The antagonistic forces, this time around, come from Poppy Adams (Julianne Moore), a woman operating a drug cartel in the far-off, uncharted regions of Cambodia. There, she has built a 1950s-esque life for herself, complete with a diner, a movie theater, and more. She’s kidnapped Elton John and carries out her plan to infect millions of drug-users with recreational narcotics that result in mania, paralysis, and eventually death, prompting Eggsy, Merlin, and Agent Whiskey (Pedro Pascal) to obtain Poppy’s antidote to save those infected.

Only a madman could’ve assembled such a cockamamie premise and then assemble an ensemble cast of champions. Casting Moore as a devilishly compelling villain, rejoicing in her ability to be both playful and maniacal in the same role, is just a power-move. Egerton and Strong carry the same charismatic weight, as does Firth, who, even in a total daze with complete memory loss, abides by the age-old Kingsman ideology that “manners maketh man.” While it would’ve been nice to see Channing Tatum be the trio’s sidekick instead of rendering him unconscious in a cryogenic tanning-bed for much of the film, it’s nice to see Narcos‘ Pascal get some more worthwhile screentime. It’s also hard to go wrong with cameo appearances from Bruce Greenwood — as the President of the United States to boot — and Halle Berry as Agent Ginger Ale of the Statesmen.

Kingsman: The Golden Circle does admittedly put a lot of undue pressure on the charismatic performers, arsenal of endless weaponry and accouterments, and a splendid wink-and-a-nudge political subtext. However, it functions because of such is what makes it noteworthy. Pacing issues and being narratively overstuffed inhibit its ability to be appreciated in the sense that it is a cleanly made film. Much of the slickness, as with the first one, will inevitably wear off for many and they’ll be left with some memorable action moments as well as compelling performances from a host of recognizable faces.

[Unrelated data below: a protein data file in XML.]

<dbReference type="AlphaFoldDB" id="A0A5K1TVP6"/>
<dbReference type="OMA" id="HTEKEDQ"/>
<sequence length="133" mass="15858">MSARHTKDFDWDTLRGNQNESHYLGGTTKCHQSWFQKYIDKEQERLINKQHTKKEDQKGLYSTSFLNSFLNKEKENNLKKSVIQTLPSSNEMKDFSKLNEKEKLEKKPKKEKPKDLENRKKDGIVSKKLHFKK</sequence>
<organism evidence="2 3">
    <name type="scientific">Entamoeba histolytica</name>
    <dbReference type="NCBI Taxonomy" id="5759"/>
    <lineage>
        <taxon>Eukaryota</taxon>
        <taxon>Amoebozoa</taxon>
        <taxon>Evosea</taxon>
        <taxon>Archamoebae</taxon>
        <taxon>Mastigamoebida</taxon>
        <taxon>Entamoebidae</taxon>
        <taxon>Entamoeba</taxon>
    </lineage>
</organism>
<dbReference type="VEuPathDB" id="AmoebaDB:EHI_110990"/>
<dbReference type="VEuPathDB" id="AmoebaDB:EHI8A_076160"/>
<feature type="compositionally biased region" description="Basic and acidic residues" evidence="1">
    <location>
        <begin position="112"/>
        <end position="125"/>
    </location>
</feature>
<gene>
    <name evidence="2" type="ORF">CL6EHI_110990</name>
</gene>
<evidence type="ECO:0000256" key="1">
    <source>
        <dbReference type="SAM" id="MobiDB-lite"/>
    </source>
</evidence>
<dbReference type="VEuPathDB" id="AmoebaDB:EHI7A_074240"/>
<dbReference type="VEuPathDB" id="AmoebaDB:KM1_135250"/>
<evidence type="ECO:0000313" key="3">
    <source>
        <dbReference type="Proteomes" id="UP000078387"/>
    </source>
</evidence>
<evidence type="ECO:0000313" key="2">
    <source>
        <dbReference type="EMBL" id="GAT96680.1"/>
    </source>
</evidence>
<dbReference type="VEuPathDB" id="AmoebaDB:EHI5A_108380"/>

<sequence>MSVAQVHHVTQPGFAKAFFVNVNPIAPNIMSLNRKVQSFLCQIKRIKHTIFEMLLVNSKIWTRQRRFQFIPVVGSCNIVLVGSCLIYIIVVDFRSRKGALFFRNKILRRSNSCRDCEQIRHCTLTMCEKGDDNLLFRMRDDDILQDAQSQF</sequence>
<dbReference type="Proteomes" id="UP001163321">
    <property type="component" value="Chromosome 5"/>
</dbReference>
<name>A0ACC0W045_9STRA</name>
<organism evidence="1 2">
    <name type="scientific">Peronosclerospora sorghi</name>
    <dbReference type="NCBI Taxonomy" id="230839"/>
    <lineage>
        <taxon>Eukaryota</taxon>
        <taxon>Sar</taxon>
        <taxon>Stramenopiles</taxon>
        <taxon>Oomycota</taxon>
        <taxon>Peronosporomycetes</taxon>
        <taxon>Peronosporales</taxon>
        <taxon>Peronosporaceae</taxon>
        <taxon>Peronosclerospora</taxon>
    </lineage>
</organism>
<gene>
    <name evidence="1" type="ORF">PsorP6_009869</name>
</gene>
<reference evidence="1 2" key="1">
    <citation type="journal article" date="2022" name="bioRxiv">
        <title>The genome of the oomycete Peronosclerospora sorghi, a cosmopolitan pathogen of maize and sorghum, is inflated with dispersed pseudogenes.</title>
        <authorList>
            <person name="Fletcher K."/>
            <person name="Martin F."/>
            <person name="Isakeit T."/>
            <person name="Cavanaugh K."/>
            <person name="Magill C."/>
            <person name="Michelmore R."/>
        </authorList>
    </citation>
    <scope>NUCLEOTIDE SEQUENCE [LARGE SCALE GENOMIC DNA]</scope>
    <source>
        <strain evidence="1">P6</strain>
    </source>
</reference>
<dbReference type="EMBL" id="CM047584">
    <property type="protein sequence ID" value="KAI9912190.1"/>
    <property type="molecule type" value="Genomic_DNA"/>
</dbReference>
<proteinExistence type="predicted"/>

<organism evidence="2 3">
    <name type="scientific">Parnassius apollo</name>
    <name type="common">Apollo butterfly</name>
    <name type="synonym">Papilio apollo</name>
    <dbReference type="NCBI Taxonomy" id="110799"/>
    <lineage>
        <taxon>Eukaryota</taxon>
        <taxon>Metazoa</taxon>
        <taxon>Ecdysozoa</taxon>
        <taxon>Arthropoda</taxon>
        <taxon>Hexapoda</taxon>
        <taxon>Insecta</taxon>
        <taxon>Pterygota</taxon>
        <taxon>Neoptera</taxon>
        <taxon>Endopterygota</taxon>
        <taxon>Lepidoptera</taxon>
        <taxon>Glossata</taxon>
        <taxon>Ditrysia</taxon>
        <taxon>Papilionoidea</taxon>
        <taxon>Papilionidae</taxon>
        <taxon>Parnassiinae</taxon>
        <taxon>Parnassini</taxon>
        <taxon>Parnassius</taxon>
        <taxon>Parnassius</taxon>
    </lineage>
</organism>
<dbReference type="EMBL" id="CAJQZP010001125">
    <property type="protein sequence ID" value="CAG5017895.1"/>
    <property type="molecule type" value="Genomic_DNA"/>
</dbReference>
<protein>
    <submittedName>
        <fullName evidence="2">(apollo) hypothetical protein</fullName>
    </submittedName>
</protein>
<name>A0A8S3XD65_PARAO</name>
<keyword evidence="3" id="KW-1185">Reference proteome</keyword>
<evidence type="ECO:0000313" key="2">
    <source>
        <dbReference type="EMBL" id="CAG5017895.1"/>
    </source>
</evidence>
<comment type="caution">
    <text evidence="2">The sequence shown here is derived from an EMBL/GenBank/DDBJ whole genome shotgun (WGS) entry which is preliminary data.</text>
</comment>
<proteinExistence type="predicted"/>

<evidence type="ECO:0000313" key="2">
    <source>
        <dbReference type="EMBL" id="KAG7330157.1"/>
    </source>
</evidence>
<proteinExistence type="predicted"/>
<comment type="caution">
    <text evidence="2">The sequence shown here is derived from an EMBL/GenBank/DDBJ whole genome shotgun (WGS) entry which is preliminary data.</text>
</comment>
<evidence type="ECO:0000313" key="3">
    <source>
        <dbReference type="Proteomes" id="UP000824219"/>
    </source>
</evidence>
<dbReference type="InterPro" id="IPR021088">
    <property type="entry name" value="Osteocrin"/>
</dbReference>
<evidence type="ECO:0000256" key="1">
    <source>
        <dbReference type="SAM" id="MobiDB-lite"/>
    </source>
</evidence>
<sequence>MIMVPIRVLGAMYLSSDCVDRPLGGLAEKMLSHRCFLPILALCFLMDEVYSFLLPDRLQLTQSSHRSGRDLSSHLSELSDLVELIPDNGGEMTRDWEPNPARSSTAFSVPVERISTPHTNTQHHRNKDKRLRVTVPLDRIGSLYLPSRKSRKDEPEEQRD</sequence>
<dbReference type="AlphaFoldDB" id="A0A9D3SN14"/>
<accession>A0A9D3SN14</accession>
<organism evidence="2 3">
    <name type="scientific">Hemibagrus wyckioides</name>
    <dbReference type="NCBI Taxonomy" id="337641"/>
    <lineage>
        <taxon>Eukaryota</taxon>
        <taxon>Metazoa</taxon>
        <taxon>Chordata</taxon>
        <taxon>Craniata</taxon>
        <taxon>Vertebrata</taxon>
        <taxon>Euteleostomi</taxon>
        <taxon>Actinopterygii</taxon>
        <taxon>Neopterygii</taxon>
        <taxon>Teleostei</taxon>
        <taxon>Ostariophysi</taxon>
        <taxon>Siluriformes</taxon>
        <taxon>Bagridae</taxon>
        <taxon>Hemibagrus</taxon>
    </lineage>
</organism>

What The Golden Circle does leave behind is a narrative that’s debatably more engaging than its predecessor as well as one that continues to affirm Vaughn’s ability to make the most out of his budgets. Unlike most Marvel films, which look like $200-300 million affairs, with sound, lights, and spectacle to justify their exorbitant price-tags, Vaughn and company construct a movie that, not dissimilar from War for the Planet of the Apes, makes conservative use of its $100 million budget. It’s evident a disproportionate percent of the film’s funds went to a particular scene. I’d guess the climactic scene wasn’t much more expensive than the opener and the imprisonment sequences of the drug-users combined. If anything, a good chunk of the budget justifiably went to constructing and coloring Poppy’s lair, which in that case was money well-spent because it’s unlike anything else we’ve seen as of late.